Monday, May 9, 2011

Vitamin D status: Is it a problem in football players?

While it is well established that vitamin D is necessary for optimal bone health recent evidence suggests that vitamin D status may also affect sports performance. Indeed, vitamin D deficiency may increase the risk of autoimmune diseases and can also have a negative effect on human immunity, inflammation, and muscle function (in the elderly). Thus, it is likely that compromised vitamin D status can affect an athlete's overall health and ability to train (i.e., by affecting bone health, innate immunity, and exercise-related immunity and inflammation).

Although, more studies are needed, it seems that athletes’ vitamin D status is dependent on various factors, such as: total time of training outdoors daily, skin color and geographic location.  Regarding location, new data show that serum 25-hydroxyvitamin D  levels (a marker of vitamin D status) is low in middle east athletes and this could be due to low sun exposure during the hot months of years. It seems also that players in North Europe are at a higher risk of low vitamin D levels in the winter that other players.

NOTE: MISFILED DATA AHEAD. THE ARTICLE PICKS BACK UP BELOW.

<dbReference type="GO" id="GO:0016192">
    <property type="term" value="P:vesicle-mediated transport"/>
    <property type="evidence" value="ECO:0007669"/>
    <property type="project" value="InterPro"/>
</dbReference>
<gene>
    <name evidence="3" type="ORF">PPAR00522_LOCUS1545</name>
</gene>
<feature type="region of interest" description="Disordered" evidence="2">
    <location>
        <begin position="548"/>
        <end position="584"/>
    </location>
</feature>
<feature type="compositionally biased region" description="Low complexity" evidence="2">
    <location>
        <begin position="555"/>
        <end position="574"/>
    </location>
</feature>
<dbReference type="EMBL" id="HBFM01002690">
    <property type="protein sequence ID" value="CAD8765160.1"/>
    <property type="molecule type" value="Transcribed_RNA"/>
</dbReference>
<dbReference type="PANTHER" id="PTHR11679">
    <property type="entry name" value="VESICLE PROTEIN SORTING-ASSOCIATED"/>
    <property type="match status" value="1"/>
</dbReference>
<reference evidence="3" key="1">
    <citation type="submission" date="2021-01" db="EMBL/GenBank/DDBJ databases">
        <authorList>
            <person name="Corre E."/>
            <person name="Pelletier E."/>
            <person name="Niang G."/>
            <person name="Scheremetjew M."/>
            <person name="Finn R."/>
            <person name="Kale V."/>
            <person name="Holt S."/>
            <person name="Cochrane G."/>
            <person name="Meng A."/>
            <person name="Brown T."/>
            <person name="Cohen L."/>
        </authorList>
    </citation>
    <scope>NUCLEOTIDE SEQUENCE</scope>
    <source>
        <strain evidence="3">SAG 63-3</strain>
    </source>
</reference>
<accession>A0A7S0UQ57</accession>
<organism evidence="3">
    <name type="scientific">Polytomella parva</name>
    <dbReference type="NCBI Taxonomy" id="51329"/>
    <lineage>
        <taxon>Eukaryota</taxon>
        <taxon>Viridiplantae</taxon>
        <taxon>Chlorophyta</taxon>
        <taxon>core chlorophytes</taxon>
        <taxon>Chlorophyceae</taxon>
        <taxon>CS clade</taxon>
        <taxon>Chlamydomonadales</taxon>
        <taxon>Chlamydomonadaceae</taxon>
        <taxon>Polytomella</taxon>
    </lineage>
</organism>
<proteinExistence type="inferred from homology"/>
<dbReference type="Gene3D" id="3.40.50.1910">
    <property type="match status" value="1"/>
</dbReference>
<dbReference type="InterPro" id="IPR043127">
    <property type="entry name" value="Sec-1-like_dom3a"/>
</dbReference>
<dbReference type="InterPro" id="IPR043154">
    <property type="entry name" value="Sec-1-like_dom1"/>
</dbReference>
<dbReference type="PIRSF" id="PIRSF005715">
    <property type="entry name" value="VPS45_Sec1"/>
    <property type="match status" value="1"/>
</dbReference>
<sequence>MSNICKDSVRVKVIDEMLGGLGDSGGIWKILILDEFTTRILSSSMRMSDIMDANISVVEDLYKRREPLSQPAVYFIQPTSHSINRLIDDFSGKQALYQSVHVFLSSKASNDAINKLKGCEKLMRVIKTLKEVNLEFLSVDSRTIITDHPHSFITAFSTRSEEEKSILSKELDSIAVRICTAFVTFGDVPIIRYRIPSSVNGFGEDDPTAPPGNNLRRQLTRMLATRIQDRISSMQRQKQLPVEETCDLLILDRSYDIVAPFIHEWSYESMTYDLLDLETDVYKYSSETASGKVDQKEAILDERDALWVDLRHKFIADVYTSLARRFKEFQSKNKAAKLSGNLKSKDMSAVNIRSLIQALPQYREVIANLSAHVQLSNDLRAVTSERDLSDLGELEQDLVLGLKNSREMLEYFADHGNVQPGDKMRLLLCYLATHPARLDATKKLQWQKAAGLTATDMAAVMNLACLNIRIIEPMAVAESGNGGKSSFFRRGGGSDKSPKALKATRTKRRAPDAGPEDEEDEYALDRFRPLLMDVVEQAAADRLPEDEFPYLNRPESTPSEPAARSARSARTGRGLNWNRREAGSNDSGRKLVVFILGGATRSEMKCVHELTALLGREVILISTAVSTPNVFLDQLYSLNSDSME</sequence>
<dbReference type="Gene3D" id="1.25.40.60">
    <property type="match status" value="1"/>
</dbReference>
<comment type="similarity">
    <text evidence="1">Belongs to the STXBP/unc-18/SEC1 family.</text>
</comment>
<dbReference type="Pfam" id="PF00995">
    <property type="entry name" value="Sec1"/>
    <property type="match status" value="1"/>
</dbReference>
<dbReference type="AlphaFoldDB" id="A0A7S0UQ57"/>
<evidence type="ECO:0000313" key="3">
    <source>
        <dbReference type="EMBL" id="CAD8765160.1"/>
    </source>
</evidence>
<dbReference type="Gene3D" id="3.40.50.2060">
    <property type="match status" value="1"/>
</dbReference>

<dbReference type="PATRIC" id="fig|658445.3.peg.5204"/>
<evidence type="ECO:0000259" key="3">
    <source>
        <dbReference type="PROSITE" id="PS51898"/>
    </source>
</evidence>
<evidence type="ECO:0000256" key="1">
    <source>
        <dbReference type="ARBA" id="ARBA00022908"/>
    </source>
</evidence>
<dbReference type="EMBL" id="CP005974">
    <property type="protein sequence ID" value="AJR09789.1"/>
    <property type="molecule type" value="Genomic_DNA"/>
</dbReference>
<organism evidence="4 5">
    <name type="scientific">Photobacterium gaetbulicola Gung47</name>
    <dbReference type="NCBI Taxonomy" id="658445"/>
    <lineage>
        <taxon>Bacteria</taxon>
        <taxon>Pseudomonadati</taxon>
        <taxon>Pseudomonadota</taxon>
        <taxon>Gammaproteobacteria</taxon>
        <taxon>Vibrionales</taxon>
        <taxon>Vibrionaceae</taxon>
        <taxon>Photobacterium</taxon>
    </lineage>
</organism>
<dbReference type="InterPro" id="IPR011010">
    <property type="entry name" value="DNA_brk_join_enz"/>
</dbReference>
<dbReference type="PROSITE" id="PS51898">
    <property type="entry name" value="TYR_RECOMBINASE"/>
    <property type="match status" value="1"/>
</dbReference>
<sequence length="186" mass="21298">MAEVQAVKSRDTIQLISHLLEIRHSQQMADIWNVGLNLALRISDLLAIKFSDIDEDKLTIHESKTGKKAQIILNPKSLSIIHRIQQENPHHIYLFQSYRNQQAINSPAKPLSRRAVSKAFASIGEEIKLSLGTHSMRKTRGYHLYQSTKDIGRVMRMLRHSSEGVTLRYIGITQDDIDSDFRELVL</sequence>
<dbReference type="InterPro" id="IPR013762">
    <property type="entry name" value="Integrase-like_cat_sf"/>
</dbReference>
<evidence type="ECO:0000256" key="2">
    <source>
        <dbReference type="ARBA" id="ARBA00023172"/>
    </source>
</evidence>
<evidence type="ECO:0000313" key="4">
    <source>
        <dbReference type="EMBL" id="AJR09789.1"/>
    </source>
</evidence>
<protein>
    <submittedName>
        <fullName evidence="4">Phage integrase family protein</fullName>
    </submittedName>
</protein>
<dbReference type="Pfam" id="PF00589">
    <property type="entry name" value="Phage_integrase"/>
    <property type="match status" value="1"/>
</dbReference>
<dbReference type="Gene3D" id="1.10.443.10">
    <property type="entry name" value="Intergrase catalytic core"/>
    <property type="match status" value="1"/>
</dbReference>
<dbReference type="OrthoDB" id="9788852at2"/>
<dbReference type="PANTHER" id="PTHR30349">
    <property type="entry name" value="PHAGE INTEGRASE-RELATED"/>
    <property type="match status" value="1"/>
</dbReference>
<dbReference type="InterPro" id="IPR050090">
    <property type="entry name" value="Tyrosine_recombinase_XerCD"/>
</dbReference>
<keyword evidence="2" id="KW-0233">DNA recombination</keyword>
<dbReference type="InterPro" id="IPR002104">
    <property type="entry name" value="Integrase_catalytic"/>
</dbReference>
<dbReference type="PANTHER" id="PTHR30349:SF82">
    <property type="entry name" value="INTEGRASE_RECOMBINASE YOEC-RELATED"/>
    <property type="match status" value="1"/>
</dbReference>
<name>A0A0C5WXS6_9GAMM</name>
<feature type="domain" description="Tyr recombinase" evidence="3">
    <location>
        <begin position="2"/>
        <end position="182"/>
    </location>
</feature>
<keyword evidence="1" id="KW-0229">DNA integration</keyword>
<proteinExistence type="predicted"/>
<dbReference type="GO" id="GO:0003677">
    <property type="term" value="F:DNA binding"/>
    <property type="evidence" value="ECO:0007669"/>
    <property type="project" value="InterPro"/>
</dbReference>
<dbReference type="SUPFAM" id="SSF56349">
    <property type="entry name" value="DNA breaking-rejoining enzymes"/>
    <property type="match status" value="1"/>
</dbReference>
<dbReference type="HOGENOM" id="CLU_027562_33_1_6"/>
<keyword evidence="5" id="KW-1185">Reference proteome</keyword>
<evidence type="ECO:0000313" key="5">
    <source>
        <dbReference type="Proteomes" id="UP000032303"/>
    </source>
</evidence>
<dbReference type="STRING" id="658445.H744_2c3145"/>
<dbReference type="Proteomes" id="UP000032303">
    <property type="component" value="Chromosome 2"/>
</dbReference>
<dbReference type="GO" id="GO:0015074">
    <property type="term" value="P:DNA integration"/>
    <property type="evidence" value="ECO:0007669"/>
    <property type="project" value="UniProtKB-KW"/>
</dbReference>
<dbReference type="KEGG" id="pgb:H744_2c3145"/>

Sports scientists should regularly assess vitamin D levels in athletes. Some recommendations to maintain normal vitamin D levels are:
  • Regular sun exposure (5-30min, 2 times/week depending on location, skin color and individual characteristics), or
  • Dietary supplementation with 1,000-2,000 IU vitamin D per day

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